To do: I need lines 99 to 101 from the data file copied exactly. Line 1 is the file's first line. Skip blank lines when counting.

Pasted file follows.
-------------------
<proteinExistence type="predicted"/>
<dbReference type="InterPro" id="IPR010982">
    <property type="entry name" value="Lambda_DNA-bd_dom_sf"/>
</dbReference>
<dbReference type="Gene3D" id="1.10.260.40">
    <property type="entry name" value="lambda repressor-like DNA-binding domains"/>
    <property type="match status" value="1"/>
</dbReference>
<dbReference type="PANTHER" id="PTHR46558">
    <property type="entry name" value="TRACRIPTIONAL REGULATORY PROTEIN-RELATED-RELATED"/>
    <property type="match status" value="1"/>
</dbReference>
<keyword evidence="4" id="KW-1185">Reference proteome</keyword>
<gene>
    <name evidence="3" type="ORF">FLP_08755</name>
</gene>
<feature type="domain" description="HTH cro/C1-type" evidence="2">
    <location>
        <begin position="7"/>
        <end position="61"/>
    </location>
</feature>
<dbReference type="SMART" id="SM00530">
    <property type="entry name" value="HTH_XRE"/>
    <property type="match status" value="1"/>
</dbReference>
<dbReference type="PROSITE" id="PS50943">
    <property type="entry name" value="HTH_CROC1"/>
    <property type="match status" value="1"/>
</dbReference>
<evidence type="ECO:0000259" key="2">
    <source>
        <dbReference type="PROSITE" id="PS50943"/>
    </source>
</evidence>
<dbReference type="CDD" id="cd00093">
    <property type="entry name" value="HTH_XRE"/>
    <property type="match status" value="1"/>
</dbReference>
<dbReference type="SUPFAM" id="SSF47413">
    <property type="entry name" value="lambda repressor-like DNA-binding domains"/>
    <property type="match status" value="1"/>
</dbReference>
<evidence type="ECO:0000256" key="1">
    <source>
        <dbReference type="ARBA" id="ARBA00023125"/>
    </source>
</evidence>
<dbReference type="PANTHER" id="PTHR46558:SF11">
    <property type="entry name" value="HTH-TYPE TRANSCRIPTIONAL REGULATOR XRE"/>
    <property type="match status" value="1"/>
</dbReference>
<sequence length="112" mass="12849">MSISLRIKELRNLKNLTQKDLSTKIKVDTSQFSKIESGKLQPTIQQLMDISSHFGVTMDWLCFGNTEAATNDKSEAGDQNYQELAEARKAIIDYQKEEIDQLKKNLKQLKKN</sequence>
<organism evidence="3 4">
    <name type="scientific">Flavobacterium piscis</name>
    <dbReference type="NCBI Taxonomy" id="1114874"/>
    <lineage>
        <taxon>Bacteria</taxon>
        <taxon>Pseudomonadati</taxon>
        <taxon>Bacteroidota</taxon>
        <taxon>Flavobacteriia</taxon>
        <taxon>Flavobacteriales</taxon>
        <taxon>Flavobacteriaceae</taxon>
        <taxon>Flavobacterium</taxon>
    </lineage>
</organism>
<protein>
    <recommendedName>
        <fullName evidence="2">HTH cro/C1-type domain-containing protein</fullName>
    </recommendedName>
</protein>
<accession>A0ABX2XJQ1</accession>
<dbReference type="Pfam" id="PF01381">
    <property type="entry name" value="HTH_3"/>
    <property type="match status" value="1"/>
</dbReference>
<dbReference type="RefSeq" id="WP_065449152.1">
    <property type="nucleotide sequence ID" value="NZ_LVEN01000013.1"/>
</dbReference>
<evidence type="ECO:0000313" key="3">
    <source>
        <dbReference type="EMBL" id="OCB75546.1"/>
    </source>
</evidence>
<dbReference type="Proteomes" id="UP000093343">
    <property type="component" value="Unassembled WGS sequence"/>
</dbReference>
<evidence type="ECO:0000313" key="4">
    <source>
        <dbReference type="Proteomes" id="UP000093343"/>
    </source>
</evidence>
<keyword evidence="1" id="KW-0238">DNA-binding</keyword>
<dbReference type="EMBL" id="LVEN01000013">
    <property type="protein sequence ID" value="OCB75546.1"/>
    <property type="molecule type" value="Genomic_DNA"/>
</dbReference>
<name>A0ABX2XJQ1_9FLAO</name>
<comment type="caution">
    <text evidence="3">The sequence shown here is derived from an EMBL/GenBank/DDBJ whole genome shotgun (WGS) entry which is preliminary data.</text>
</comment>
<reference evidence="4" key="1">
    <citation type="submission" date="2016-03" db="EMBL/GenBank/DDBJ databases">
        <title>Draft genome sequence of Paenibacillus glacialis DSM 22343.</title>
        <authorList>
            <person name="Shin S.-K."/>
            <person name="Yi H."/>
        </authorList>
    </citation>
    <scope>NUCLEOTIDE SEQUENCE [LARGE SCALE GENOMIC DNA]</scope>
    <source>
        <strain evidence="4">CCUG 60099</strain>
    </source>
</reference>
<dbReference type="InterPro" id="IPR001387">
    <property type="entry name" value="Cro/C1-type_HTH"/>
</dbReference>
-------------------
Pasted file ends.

<comment type="caution">
    <text evidence="3">The sequence shown here is derived from an EMBL/GenBank/DDBJ whole genome shotgun (WGS) entry which is preliminary data.</text>
</comment>